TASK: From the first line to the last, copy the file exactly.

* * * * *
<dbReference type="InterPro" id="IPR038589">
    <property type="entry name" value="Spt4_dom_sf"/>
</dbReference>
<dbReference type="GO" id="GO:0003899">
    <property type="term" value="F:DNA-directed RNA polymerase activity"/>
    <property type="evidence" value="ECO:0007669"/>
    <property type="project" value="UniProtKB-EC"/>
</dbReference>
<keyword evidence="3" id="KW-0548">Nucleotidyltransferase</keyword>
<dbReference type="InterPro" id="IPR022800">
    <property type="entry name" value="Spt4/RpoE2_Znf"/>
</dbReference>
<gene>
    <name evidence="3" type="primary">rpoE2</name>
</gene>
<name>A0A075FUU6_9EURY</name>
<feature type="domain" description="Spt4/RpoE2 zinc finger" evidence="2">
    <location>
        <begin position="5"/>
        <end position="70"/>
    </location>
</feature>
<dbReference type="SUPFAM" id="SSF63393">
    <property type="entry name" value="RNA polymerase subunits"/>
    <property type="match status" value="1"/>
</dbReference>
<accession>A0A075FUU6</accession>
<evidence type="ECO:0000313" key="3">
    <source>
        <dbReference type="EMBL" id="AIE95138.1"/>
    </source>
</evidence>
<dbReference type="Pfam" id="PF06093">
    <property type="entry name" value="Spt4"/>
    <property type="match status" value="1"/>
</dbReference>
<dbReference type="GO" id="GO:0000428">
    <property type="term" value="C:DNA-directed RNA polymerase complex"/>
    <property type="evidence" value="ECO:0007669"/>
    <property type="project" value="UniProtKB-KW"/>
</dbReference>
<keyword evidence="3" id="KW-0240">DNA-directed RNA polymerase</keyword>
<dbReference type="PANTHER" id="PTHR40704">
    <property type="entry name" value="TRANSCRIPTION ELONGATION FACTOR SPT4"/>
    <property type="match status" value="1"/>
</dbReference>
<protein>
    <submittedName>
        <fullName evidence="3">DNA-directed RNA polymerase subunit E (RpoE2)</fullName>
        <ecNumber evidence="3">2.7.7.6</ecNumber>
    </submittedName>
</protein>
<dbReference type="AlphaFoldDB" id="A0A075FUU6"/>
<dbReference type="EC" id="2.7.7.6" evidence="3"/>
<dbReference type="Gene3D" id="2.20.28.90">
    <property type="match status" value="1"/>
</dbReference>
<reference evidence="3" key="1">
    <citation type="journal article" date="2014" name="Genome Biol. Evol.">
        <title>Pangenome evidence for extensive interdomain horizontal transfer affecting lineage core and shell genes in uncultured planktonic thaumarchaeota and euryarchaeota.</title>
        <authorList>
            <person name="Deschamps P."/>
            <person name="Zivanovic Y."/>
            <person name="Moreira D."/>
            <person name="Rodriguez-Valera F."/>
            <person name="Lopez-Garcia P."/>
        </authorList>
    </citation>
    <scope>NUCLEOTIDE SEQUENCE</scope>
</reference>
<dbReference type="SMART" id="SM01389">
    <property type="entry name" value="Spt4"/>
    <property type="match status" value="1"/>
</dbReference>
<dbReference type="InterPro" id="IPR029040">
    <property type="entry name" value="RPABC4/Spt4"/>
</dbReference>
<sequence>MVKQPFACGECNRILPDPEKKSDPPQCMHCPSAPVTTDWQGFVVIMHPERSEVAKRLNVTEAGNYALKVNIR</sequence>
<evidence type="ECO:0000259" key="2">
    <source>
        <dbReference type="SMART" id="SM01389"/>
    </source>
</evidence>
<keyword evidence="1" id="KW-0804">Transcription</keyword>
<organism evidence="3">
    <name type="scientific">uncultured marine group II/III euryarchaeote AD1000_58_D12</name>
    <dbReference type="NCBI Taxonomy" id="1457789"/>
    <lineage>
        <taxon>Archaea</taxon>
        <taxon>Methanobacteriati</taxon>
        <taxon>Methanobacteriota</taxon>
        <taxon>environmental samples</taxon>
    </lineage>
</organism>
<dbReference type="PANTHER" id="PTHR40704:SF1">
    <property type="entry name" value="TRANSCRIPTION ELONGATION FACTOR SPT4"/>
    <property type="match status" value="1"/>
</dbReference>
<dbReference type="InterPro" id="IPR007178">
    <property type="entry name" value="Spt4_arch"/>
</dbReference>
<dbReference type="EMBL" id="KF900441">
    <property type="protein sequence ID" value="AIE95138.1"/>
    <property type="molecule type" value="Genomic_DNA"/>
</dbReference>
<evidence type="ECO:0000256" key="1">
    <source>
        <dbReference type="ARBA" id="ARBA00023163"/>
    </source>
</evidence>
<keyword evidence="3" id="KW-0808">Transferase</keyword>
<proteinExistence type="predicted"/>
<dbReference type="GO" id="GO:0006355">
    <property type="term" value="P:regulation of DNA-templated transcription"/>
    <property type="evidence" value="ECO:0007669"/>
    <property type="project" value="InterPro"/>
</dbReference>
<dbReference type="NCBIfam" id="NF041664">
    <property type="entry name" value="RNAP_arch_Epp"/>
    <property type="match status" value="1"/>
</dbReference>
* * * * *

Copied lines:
<dbReference type="InterPro" id="IPR038589">
    <property type="entry name" value="Spt4_dom_sf"/>
</dbReference>
<dbReference type="GO" id="GO:0003899">
    <property type="term" value="F:DNA-directed RNA polymerase activity"/>
    <property type="evidence" value="ECO:0007669"/>
    <property type="project" value="UniProtKB-EC"/>
</dbReference>
<keyword evidence="3" id="KW-0548">Nucleotidyltransferase</keyword>
<dbReference type="InterPro" id="IPR022800">
    <property type="entry name" value="Spt4/RpoE2_Znf"/>
</dbReference>
<gene>
    <name evidence="3" type="primary">rpoE2</name>
</gene>
<name>A0A075FUU6_9EURY</name>
<feature type="domain" description="Spt4/RpoE2 zinc finger" evidence="2">
    <location>
        <begin position="5"/>
        <end position="70"/>
    </location>
</feature>
<dbReference type="SUPFAM" id="SSF63393">
    <property type="entry name" value="RNA polymerase subunits"/>
    <property type="match status" value="1"/>
</dbReference>
<accession>A0A075FUU6</accession>
<evidence type="ECO:0000313" key="3">
    <source>
        <dbReference type="EMBL" id="AIE95138.1"/>
    </source>
</evidence>
<dbReference type="Pfam" id="PF06093">
    <property type="entry name" value="Spt4"/>
    <property type="match status" value="1"/>
</dbReference>
<dbReference type="GO" id="GO:0000428">
    <property type="term" value="C:DNA-directed RNA polymerase complex"/>
    <property type="evidence" value="ECO:0007669"/>
    <property type="project" value="UniProtKB-KW"/>
</dbReference>
<keyword evidence="3" id="KW-0240">DNA-directed RNA polymerase</keyword>
<dbReference type="PANTHER" id="PTHR40704">
    <property type="entry name" value="TRANSCRIPTION ELONGATION FACTOR SPT4"/>
    <property type="match status" value="1"/>
</dbReference>
<protein>
    <submittedName>
        <fullName evidence="3">DNA-directed RNA polymerase subunit E (RpoE2)</fullName>
        <ecNumber evidence="3">2.7.7.6</ecNumber>
    </submittedName>
</protein>
<dbReference type="AlphaFoldDB" id="A0A075FUU6"/>
<dbReference type="EC" id="2.7.7.6" evidence="3"/>
<dbReference type="Gene3D" id="2.20.28.90">
    <property type="match status" value="1"/>
</dbReference>
<reference evidence="3" key="1">
    <citation type="journal article" date="2014" name="Genome Biol. Evol.">
        <title>Pangenome evidence for extensive interdomain horizontal transfer affecting lineage core and shell genes in uncultured planktonic thaumarchaeota and euryarchaeota.</title>
        <authorList>
            <person name="Deschamps P."/>
            <person name="Zivanovic Y."/>
            <person name="Moreira D."/>
            <person name="Rodriguez-Valera F."/>
            <person name="Lopez-Garcia P."/>
        </authorList>
    </citation>
    <scope>NUCLEOTIDE SEQUENCE</scope>
</reference>
<dbReference type="SMART" id="SM01389">
    <property type="entry name" value="Spt4"/>
    <property type="match status" value="1"/>
</dbReference>
<dbReference type="InterPro" id="IPR029040">
    <property type="entry name" value="RPABC4/Spt4"/>
</dbReference>
<sequence>MVKQPFACGECNRILPDPEKKSDPPQCMHCPSAPVTTDWQGFVVIMHPERSEVAKRLNVTEAGNYALKVNIR</sequence>
<evidence type="ECO:0000259" key="2">
    <source>
        <dbReference type="SMART" id="SM01389"/>
    </source>
</evidence>
<keyword evidence="1" id="KW-0804">Transcription</keyword>
<organism evidence="3">
    <name type="scientific">uncultured marine group II/III euryarchaeote AD1000_58_D12</name>
    <dbReference type="NCBI Taxonomy" id="1457789"/>
    <lineage>
        <taxon>Archaea</taxon>
        <taxon>Methanobacteriati</taxon>
        <taxon>Methanobacteriota</taxon>
        <taxon>environmental samples</taxon>
    </lineage>
</organism>
<dbReference type="PANTHER" id="PTHR40704:SF1">
    <property type="entry name" value="TRANSCRIPTION ELONGATION FACTOR SPT4"/>
    <property type="match status" value="1"/>
</dbReference>
<dbReference type="InterPro" id="IPR007178">
    <property type="entry name" value="Spt4_arch"/>
</dbReference>
<dbReference type="EMBL" id="KF900441">
    <property type="protein sequence ID" value="AIE95138.1"/>
    <property type="molecule type" value="Genomic_DNA"/>
</dbReference>
<evidence type="ECO:0000256" key="1">
    <source>
        <dbReference type="ARBA" id="ARBA00023163"/>
    </source>
</evidence>
<keyword evidence="3" id="KW-0808">Transferase</keyword>
<proteinExistence type="predicted"/>
<dbReference type="GO" id="GO:0006355">
    <property type="term" value="P:regulation of DNA-templated transcription"/>
    <property type="evidence" value="ECO:0007669"/>
    <property type="project" value="InterPro"/>
</dbReference>
<dbReference type="NCBIfam" id="NF041664">
    <property type="entry name" value="RNAP_arch_Epp"/>
    <property type="match status" value="1"/>
</dbReference>